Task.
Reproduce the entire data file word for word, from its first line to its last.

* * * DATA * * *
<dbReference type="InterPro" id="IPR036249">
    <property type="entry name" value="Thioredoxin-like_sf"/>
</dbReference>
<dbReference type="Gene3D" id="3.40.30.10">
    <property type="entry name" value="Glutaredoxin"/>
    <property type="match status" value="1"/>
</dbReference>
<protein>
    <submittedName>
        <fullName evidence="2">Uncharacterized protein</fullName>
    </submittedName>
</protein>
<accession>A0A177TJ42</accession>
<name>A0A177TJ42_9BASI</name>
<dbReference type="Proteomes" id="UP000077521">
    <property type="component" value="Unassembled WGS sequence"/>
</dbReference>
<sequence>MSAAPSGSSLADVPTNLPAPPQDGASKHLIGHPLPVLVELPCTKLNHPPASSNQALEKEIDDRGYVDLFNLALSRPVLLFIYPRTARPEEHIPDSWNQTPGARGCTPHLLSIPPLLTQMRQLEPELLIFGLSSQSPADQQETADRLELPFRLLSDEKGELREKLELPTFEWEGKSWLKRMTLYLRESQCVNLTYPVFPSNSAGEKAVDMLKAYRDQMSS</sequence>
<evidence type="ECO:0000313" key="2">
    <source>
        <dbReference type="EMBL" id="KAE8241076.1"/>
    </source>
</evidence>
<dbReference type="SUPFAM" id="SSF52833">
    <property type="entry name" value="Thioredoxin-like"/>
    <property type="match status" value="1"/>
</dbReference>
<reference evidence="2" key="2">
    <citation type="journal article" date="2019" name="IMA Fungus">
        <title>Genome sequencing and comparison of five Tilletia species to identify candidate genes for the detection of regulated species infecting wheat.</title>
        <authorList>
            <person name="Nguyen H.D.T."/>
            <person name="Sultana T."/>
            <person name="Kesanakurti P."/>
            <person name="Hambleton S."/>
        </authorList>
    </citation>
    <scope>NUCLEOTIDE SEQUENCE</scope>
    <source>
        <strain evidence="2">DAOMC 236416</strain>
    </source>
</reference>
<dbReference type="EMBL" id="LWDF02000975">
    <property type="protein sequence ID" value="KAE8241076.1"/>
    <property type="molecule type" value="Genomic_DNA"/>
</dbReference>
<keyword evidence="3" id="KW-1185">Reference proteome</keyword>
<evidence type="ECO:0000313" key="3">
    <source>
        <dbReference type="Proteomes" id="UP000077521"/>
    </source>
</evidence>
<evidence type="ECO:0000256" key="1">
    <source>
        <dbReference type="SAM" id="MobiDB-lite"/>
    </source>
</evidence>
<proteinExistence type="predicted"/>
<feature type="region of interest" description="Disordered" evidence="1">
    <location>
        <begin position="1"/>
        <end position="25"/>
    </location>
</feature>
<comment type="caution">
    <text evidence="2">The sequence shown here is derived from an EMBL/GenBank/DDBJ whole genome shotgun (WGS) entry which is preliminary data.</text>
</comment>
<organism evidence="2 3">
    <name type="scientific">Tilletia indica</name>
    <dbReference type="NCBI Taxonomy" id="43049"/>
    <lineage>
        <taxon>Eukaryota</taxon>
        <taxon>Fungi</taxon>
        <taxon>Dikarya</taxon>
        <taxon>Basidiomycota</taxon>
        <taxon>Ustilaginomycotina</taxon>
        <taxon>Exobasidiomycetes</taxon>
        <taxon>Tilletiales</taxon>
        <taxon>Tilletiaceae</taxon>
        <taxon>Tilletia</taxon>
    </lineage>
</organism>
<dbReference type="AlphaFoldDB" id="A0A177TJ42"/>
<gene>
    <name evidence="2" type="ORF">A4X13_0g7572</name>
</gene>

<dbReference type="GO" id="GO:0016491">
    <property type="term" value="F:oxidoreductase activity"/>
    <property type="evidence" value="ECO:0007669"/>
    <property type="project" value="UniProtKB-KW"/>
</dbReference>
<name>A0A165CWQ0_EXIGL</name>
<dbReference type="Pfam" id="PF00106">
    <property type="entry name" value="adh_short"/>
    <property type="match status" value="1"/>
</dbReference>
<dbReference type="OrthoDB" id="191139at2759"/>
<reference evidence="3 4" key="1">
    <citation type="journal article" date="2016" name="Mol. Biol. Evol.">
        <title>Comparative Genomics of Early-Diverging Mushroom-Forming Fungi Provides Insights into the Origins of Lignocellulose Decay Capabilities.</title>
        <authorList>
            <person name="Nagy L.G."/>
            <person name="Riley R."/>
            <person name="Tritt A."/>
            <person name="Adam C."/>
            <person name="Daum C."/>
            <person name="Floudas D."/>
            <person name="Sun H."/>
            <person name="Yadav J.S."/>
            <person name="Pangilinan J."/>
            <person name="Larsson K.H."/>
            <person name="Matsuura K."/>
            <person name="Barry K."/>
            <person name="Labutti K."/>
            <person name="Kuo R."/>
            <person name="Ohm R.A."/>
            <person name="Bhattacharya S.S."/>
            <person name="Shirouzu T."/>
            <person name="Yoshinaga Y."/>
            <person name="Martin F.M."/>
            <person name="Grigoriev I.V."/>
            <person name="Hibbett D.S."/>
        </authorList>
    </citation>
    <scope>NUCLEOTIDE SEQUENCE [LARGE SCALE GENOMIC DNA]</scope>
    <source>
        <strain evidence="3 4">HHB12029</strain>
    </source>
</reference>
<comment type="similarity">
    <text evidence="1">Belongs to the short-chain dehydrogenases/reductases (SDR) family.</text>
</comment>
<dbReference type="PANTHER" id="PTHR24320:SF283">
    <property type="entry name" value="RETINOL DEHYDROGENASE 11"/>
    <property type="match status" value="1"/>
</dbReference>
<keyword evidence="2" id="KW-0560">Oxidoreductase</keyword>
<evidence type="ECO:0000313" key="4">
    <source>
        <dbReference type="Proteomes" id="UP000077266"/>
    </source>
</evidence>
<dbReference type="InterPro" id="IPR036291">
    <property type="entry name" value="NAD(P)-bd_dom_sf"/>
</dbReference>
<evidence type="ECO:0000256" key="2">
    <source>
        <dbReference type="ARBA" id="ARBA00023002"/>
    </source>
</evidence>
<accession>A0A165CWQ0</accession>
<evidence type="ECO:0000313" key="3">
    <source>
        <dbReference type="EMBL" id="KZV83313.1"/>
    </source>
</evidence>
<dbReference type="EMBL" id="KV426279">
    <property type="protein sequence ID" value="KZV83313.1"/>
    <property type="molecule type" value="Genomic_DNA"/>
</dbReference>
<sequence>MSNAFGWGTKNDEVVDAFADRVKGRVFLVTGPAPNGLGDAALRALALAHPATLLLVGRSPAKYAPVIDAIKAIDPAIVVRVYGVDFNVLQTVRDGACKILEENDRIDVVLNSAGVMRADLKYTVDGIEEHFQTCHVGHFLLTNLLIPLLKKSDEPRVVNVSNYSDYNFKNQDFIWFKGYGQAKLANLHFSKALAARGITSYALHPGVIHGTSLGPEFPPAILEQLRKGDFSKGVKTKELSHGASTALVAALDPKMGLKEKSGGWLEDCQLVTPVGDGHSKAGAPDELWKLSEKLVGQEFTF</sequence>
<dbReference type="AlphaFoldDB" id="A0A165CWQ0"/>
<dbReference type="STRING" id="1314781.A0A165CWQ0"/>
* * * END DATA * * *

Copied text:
<dbReference type="InterPro" id="IPR036249">
    <property type="entry name" value="Thioredoxin-like_sf"/>
</dbReference>
<dbReference type="Gene3D" id="3.40.30.10">
    <property type="entry name" value="Glutaredoxin"/>
    <property type="match status" value="1"/>
</dbReference>
<protein>
    <submittedName>
        <fullName evidence="2">Uncharacterized protein</fullName>
    </submittedName>
</protein>
<accession>A0A177TJ42</accession>
<name>A0A177TJ42_9BASI</name>
<dbReference type="Proteomes" id="UP000077521">
    <property type="component" value="Unassembled WGS sequence"/>
</dbReference>
<sequence>MSAAPSGSSLADVPTNLPAPPQDGASKHLIGHPLPVLVELPCTKLNHPPASSNQALEKEIDDRGYVDLFNLALSRPVLLFIYPRTARPEEHIPDSWNQTPGARGCTPHLLSIPPLLTQMRQLEPELLIFGLSSQSPADQQETADRLELPFRLLSDEKGELREKLELPTFEWEGKSWLKRMTLYLRESQCVNLTYPVFPSNSAGEKAVDMLKAYRDQMSS</sequence>
<evidence type="ECO:0000313" key="2">
    <source>
        <dbReference type="EMBL" id="KAE8241076.1"/>
    </source>
</evidence>
<dbReference type="SUPFAM" id="SSF52833">
    <property type="entry name" value="Thioredoxin-like"/>
    <property type="match status" value="1"/>
</dbReference>
<reference evidence="2" key="2">
    <citation type="journal article" date="2019" name="IMA Fungus">
        <title>Genome sequencing and comparison of five Tilletia species to identify candidate genes for the detection of regulated species infecting wheat.</title>
        <authorList>
            <person name="Nguyen H.D.T."/>
            <person name="Sultana T."/>
            <person name="Kesanakurti P."/>
            <person name="Hambleton S."/>
        </authorList>
    </citation>
    <scope>NUCLEOTIDE SEQUENCE</scope>
    <source>
        <strain evidence="2">DAOMC 236416</strain>
    </source>
</reference>
<dbReference type="EMBL" id="LWDF02000975">
    <property type="protein sequence ID" value="KAE8241076.1"/>
    <property type="molecule type" value="Genomic_DNA"/>
</dbReference>
<keyword evidence="3" id="KW-1185">Reference proteome</keyword>
<evidence type="ECO:0000313" key="3">
    <source>
        <dbReference type="Proteomes" id="UP000077521"/>
    </source>
</evidence>
<evidence type="ECO:0000256" key="1">
    <source>
        <dbReference type="SAM" id="MobiDB-lite"/>
    </source>
</evidence>
<proteinExistence type="predicted"/>
<feature type="region of interest" description="Disordered" evidence="1">
    <location>
        <begin position="1"/>
        <end position="25"/>
    </location>
</feature>
<comment type="caution">
    <text evidence="2">The sequence shown here is derived from an EMBL/GenBank/DDBJ whole genome shotgun (WGS) entry which is preliminary data.</text>
</comment>
<organism evidence="2 3">
    <name type="scientific">Tilletia indica</name>
    <dbReference type="NCBI Taxonomy" id="43049"/>
    <lineage>
        <taxon>Eukaryota</taxon>
        <taxon>Fungi</taxon>
        <taxon>Dikarya</taxon>
        <taxon>Basidiomycota</taxon>
        <taxon>Ustilaginomycotina</taxon>
        <taxon>Exobasidiomycetes</taxon>
        <taxon>Tilletiales</taxon>
        <taxon>Tilletiaceae</taxon>
        <taxon>Tilletia</taxon>
    </lineage>
</organism>
<dbReference type="AlphaFoldDB" id="A0A177TJ42"/>
<gene>
    <name evidence="2" type="ORF">A4X13_0g7572</name>
</gene>

<dbReference type="GO" id="GO:0016491">
    <property type="term" value="F:oxidoreductase activity"/>
    <property type="evidence" value="ECO:0007669"/>
    <property type="project" value="UniProtKB-KW"/>
</dbReference>
<name>A0A165CWQ0_EXIGL</name>
<dbReference type="Pfam" id="PF00106">
    <property type="entry name" value="adh_short"/>
    <property type="match status" value="1"/>
</dbReference>
<dbReference type="OrthoDB" id="191139at2759"/>
<reference evidence="3 4" key="1">
    <citation type="journal article" date="2016" name="Mol. Biol. Evol.">
        <title>Comparative Genomics of Early-Diverging Mushroom-Forming Fungi Provides Insights into the Origins of Lignocellulose Decay Capabilities.</title>
        <authorList>
            <person name="Nagy L.G."/>
            <person name="Riley R."/>
            <person name="Tritt A."/>
            <person name="Adam C."/>
            <person name="Daum C."/>
            <person name="Floudas D."/>
            <person name="Sun H."/>
            <person name="Yadav J.S."/>
            <person name="Pangilinan J."/>
            <person name="Larsson K.H."/>
            <person name="Matsuura K."/>
            <person name="Barry K."/>
            <person name="Labutti K."/>
            <person name="Kuo R."/>
            <person name="Ohm R.A."/>
            <person name="Bhattacharya S.S."/>
            <person name="Shirouzu T."/>
            <person name="Yoshinaga Y."/>
            <person name="Martin F.M."/>
            <person name="Grigoriev I.V."/>
            <person name="Hibbett D.S."/>
        </authorList>
    </citation>
    <scope>NUCLEOTIDE SEQUENCE [LARGE SCALE GENOMIC DNA]</scope>
    <source>
        <strain evidence="3 4">HHB12029</strain>
    </source>
</reference>
<comment type="similarity">
    <text evidence="1">Belongs to the short-chain dehydrogenases/reductases (SDR) family.</text>
</comment>
<dbReference type="PANTHER" id="PTHR24320:SF283">
    <property type="entry name" value="RETINOL DEHYDROGENASE 11"/>
    <property type="match status" value="1"/>
</dbReference>
<keyword evidence="2" id="KW-0560">Oxidoreductase</keyword>
<evidence type="ECO:0000313" key="4">
    <source>
        <dbReference type="Proteomes" id="UP000077266"/>
    </source>
</evidence>
<dbReference type="InterPro" id="IPR036291">
    <property type="entry name" value="NAD(P)-bd_dom_sf"/>
</dbReference>
<evidence type="ECO:0000256" key="2">
    <source>
        <dbReference type="ARBA" id="ARBA00023002"/>
    </source>
</evidence>
<accession>A0A165CWQ0</accession>
<evidence type="ECO:0000313" key="3">
    <source>
        <dbReference type="EMBL" id="KZV83313.1"/>
    </source>
</evidence>
<dbReference type="EMBL" id="KV426279">
    <property type="protein sequence ID" value="KZV83313.1"/>
    <property type="molecule type" value="Genomic_DNA"/>
</dbReference>
<sequence>MSNAFGWGTKNDEVVDAFADRVKGRVFLVTGPAPNGLGDAALRALALAHPATLLLVGRSPAKYAPVIDAIKAIDPAIVVRVYGVDFNVLQTVRDGACKILEENDRIDVVLNSAGVMRADLKYTVDGIEEHFQTCHVGHFLLTNLLIPLLKKSDEPRVVNVSNYSDYNFKNQDFIWFKGYGQAKLANLHFSKALAARGITSYALHPGVIHGTSLGPEFPPAILEQLRKGDFSKGVKTKELSHGASTALVAALDPKMGLKEKSGGWLEDCQLVTPVGDGHSKAGAPDELWKLSEKLVGQEFTF</sequence>
<dbReference type="AlphaFoldDB" id="A0A165CWQ0"/>
<dbReference type="STRING" id="1314781.A0A165CWQ0"/>